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[at-l] OFF TOPIC: Extinction?



 
In a message dated 4/9/2005 9:17:37 AM Eastern Daylight Time,  
jbullar1@twcny.rr.com writes:

No,  actually that is another article of faith. There is no record of what  
happened to the disciple John. The 'history' you refer to is 'inferred'  
from interpretations which are the subject of debate among Biblical  
historians. Authors of apocalyptic writings frequently used pseudonyms  
taken from heroic figures in their tradition. Some *believe* that it was  
the same John but no one *knows* that as a historically demonstrable fact.  
It could just as easily have been someone using his name, which is what my  
mother was told in divinity school.



Divinity School -- I went to one of those.  Lately there have been a  whole 
series of people who have gone to Divinity School who are promoting  another 
view of Christianity than that taught in the Church over the  years.  Some 
people, in order to get their Ph.D.s or Th.D.s have felt it  necessary to surmise 
and stretch for a new idea and in the struggle for  accreditation have begun to 
become something different -- an evolving of the  faith if you will -- and so 
the story expands and the original beliefs get  challenged.  It was so simple 
years ago.  Now, there is an  uncertainty that has been introduced so that 
Kierkegaard's "Leap of Faith" has  ramifications that extend beyond a mere 
belief in God to whatever it is one  holds as true.  Revisionist factions are prone 
to come up with  something new and different.  
 
Proof is always the challenger's task.  The early church in the  
establishment of the Canon stated that The Apostle John was the author of the  Gospel of 
John, the Letters of John (I,II,and III), and The Revelation of  John.  Later 
Scholars, in modern times, have challenged the earlier  held beliefs.  The 
proof that they have come up with is speculation at best  and fraud at worst.  
Some sincerely wanted to earn their doctorates in  Theology or Philosophy.  The 
criteria is that something new has to be  discovered.  The method was that old 
beliefs about the Apostles and their  writings had to be replaced by a new set 
of beliefs.  Hence, we have a  never ending source of "new knowledge" which 
is not necessarily knowledge but  conjecture, albeit from a scholarly 
investigation that yields "possibilities"  rather than absolute knowledge.
 
I maintain that if one wants to start a new religion then the  
Judeo/Christianity religion is a good place to begin for it provides basic  themes of 
universal reality and gives a foundation that can be utilized in  producing new ways 
of thinking.  Don't want to believe in accountability  for your actions?  
Throw out the original prohibition and replace it with a  softer, easier set of 
expectations.  Can't take the brutality of the  crucifixion?  Change the view.  
Don't want to believe in an actual  resurrection?  Spiritualize it so that it 
is easier to believe.  Does  the prohibition against certain life styles as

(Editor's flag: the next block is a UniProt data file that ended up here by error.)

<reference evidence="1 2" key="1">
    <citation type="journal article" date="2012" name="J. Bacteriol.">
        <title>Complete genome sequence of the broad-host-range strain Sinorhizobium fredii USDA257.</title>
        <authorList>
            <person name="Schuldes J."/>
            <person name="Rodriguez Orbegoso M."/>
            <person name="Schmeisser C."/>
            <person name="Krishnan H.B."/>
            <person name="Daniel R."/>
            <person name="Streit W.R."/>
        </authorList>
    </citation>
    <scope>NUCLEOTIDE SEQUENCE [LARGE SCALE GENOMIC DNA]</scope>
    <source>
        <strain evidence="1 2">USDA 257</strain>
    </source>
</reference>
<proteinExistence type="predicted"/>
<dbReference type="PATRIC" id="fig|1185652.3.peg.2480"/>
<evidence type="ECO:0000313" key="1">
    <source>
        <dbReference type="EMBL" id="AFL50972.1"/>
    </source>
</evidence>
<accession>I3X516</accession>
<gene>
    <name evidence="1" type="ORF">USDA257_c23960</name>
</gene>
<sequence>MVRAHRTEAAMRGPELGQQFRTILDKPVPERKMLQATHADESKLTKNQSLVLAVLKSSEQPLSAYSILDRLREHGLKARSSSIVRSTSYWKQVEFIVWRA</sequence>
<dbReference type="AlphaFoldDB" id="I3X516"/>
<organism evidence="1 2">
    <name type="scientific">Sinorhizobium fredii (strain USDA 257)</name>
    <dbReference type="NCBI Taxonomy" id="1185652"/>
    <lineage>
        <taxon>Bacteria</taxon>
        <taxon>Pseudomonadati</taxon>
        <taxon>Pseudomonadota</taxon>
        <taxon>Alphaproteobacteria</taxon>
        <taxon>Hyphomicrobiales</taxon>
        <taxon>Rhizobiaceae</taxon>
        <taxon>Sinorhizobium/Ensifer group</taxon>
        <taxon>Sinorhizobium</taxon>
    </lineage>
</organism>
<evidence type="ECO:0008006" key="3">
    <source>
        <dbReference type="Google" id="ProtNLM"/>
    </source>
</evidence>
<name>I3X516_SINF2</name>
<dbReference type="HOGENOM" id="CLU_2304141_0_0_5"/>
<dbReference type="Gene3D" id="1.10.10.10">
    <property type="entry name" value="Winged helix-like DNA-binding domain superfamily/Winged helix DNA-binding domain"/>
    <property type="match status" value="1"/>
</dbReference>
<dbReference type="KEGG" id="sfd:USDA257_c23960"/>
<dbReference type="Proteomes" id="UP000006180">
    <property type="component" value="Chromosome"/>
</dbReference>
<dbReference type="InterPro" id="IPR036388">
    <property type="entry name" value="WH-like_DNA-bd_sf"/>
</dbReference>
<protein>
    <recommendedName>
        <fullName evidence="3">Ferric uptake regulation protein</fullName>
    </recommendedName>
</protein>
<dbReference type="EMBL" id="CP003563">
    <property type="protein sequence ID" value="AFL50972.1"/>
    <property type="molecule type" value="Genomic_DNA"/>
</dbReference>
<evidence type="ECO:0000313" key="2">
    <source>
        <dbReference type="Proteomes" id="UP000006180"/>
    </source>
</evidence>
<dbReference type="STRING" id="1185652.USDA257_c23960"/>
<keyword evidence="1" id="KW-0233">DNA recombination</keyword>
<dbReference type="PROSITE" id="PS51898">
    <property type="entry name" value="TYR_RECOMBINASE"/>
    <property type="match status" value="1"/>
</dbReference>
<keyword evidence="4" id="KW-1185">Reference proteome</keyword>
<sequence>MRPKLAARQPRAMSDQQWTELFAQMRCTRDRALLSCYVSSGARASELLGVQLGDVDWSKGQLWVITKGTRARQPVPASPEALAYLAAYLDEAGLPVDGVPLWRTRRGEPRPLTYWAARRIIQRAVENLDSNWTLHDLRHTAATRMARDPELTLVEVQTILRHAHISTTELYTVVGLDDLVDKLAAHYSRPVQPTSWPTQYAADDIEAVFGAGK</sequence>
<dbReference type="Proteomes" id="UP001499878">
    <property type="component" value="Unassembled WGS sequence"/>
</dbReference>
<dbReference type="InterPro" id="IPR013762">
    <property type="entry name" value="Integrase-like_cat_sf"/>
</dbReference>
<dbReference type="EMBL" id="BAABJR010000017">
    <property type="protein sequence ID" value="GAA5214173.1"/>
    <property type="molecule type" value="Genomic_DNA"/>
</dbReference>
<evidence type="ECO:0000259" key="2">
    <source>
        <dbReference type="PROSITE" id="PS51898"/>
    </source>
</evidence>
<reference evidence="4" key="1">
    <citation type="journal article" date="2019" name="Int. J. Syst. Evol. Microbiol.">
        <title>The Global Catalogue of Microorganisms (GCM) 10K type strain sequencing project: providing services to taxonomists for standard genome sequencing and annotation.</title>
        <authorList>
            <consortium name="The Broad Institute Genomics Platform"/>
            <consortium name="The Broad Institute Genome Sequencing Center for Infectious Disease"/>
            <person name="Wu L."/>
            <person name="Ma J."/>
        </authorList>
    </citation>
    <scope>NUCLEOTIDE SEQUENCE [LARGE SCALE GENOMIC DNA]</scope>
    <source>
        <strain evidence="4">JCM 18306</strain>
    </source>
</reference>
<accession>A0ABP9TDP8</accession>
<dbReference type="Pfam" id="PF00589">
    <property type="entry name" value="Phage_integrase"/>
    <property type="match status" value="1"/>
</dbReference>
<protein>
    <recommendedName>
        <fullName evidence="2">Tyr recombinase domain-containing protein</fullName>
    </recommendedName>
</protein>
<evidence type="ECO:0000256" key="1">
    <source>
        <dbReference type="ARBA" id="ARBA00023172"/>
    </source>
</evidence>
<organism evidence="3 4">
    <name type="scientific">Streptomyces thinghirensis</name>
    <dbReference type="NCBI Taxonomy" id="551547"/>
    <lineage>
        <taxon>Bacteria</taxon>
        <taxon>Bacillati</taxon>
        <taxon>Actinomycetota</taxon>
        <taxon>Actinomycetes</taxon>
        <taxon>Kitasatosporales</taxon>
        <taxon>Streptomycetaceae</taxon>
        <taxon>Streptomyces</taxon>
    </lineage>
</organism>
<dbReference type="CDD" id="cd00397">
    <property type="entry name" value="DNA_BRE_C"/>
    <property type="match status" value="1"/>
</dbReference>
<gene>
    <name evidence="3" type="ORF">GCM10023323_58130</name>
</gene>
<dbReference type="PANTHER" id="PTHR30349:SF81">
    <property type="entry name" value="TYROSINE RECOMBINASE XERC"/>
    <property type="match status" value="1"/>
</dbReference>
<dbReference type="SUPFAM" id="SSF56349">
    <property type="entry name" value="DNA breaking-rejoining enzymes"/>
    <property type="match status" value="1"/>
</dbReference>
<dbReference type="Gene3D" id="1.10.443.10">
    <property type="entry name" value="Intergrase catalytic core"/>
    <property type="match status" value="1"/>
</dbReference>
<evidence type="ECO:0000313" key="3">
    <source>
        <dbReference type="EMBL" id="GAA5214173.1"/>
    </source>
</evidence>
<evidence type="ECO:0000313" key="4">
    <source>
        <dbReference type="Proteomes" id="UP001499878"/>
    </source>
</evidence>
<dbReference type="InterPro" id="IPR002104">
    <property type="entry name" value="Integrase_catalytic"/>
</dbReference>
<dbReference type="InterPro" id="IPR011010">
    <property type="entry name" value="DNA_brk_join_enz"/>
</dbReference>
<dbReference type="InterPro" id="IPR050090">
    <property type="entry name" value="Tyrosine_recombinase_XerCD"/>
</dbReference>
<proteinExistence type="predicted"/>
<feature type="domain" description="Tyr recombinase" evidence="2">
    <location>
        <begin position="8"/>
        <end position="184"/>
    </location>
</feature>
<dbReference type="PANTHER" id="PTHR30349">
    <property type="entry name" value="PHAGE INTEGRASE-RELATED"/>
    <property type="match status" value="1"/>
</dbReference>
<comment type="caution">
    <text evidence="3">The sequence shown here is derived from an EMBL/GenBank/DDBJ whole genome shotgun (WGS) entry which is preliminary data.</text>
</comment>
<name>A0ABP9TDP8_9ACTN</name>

portrayed in the Old and New  Testaments offend or condemn?  Challenge their 
validity and interpret the  words differently.  
 
The beginning point of entry into the life of faith is one which each  person 
is able to choose or reject for themselves.  It is perhaps easier to  believe 
in a God -- some entity in control -- who is caring and good and who has  an 
ultimate purpose in mind, than nothing.  We all have a sense that there  is a 
life force that makes life worthwhile.  There are medical doctors who  care 
about keeping people alive and well and yet who do not believe in a God,  but 
who do recognize the value of the individual and ascribe to societal  standards 
of doing no harm in order to promote life.  Of course there are  those who do 
not care about the "ultimates" and just find the practice of  medicine 
exciting and an end in itself.  This would be similar to those who  work for a living 
without regard to any end purpose of their production but who  simply like 
what they do and enjoy living well on their earnings.  Some see  miracles in 
life and others do not.  Some see confusion, chaos,  and disorganization, while 
others see order, intention, and purpose.   Like a kaleidoscope the turns of 
experience enable many to see different colors  and patterns. 
 
There are some vital themes that religious people hold in common, but  so do 
those who hold to an ethical culture.  Love of family and friends and  
extending to wider circles of society, caring of the weak and infirm, and those  who 
need protection from society at large or from "big business": or dishonest  
business practices, etc.,  productivity, sacrifice for the good of others,  
purpose in living and working, enjoyment of nature and advocacy of preserving  
what we have, accumulation of knowledge and discovery (including exploration  and 
examination) of the natural world, Ethical practices in lifestyle  and high 
ideals for living.  Because no one is perfect we all fail at our  ideals and we 
have doubts that creep in and corrupt our belief systems.   The actions of 
people of faith (whatever leap in the dark one takes) molds and  builds 
character and assists in the progress that mankind makes over the eons of  existence.  
At each juncture (each one chooses) there will be failure  experienced and so 
the old "two steps forward and one step back" slows progress  at times and 
almost smothers it at other times and yet when one examines history  we see a 
progression.  The color of your tinted glasses of vision will tell  you how much 
or how little you see.
 
Thank God (oops) for the delete button!
 
Skylander Jack